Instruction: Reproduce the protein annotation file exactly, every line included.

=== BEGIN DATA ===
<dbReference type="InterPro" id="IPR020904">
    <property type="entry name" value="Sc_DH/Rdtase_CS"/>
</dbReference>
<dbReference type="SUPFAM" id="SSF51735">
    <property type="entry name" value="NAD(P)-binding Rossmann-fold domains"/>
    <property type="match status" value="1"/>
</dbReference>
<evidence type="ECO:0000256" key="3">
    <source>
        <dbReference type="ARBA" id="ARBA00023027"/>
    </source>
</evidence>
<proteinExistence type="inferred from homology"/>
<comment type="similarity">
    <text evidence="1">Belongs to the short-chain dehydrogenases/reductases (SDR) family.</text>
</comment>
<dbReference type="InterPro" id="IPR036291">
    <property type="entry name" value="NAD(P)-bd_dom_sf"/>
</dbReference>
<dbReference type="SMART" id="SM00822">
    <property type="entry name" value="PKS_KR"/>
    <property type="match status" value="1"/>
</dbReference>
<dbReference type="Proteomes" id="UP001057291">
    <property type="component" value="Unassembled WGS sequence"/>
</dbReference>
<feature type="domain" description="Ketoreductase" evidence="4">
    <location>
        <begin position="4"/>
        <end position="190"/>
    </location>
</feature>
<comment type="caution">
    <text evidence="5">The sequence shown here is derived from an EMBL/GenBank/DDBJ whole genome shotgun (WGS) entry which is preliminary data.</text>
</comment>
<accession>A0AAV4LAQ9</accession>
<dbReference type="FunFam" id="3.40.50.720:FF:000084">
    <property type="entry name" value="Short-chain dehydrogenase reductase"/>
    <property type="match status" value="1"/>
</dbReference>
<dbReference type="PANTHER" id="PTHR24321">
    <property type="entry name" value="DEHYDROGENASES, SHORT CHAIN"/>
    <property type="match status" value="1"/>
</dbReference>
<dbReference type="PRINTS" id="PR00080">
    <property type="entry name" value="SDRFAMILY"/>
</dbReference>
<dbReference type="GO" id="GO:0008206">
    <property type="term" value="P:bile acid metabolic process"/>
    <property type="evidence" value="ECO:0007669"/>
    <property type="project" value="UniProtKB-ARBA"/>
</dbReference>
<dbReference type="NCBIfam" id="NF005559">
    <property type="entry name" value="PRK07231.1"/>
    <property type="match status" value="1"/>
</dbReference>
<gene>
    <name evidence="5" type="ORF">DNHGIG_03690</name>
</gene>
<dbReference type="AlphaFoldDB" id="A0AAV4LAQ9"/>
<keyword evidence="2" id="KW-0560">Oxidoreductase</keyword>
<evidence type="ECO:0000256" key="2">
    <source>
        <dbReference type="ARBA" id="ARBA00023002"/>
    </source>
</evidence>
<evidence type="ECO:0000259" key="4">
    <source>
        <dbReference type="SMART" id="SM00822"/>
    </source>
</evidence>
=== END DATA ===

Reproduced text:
<dbReference type="InterPro" id="IPR020904">
    <property type="entry name" value="Sc_DH/Rdtase_CS"/>
</dbReference>
<dbReference type="SUPFAM" id="SSF51735">
    <property type="entry name" value="NAD(P)-binding Rossmann-fold domains"/>
    <property type="match status" value="1"/>
</dbReference>
<evidence type="ECO:0000256" key="3">
    <source>
        <dbReference type="ARBA" id="ARBA00023027"/>
    </source>
</evidence>
<proteinExistence type="inferred from homology"/>
<comment type="similarity">
    <text evidence="1">Belongs to the short-chain dehydrogenases/reductases (SDR) family.</text>
</comment>
<dbReference type="InterPro" id="IPR036291">
    <property type="entry name" value="NAD(P)-bd_dom_sf"/>
</dbReference>
<dbReference type="SMART" id="SM00822">
    <property type="entry name" value="PKS_KR"/>
    <property type="match status" value="1"/>
</dbReference>
<dbReference type="Proteomes" id="UP001057291">
    <property type="component" value="Unassembled WGS sequence"/>
</dbReference>
<feature type="domain" description="Ketoreductase" evidence="4">
    <location>
        <begin position="4"/>
        <end position="190"/>
    </location>
</feature>
<comment type="caution">
    <text evidence="5">The sequence shown here is derived from an EMBL/GenBank/DDBJ whole genome shotgun (WGS) entry which is preliminary data.</text>
</comment>
<accession>A0AAV4LAQ9</accession>
<dbReference type="FunFam" id="3.40.50.720:FF:000084">
    <property type="entry name" value="Short-chain dehydrogenase reductase"/>
    <property type="match status" value="1"/>
</dbReference>
<dbReference type="PANTHER" id="PTHR24321">
    <property type="entry name" value="DEHYDROGENASES, SHORT CHAIN"/>
    <property type="match status" value="1"/>
</dbReference>
<dbReference type="PRINTS" id="PR00080">
    <property type="entry name" value="SDRFAMILY"/>
</dbReference>
<dbReference type="GO" id="GO:0008206">
    <property type="term" value="P:bile acid metabolic process"/>
    <property type="evidence" value="ECO:0007669"/>
    <property type="project" value="UniProtKB-ARBA"/>
</dbReference>
<dbReference type="NCBIfam" id="NF005559">
    <property type="entry name" value="PRK07231.1"/>
    <property type="match status" value="1"/>
</dbReference>
<gene>
    <name evidence="5" type="ORF">DNHGIG_03690</name>
</gene>
<dbReference type="AlphaFoldDB" id="A0AAV4LAQ9"/>
<keyword evidence="2" id="KW-0560">Oxidoreductase</keyword>
<evidence type="ECO:0000256" key="2">
    <source>
        <dbReference type="ARBA" id="ARBA00023002"/>
    </source>
</evidence>
<evidence type="ECO:0000259" key="4">
    <source>
        <dbReference type="SMART" id="SM00822"/>
    </source>
</evidence>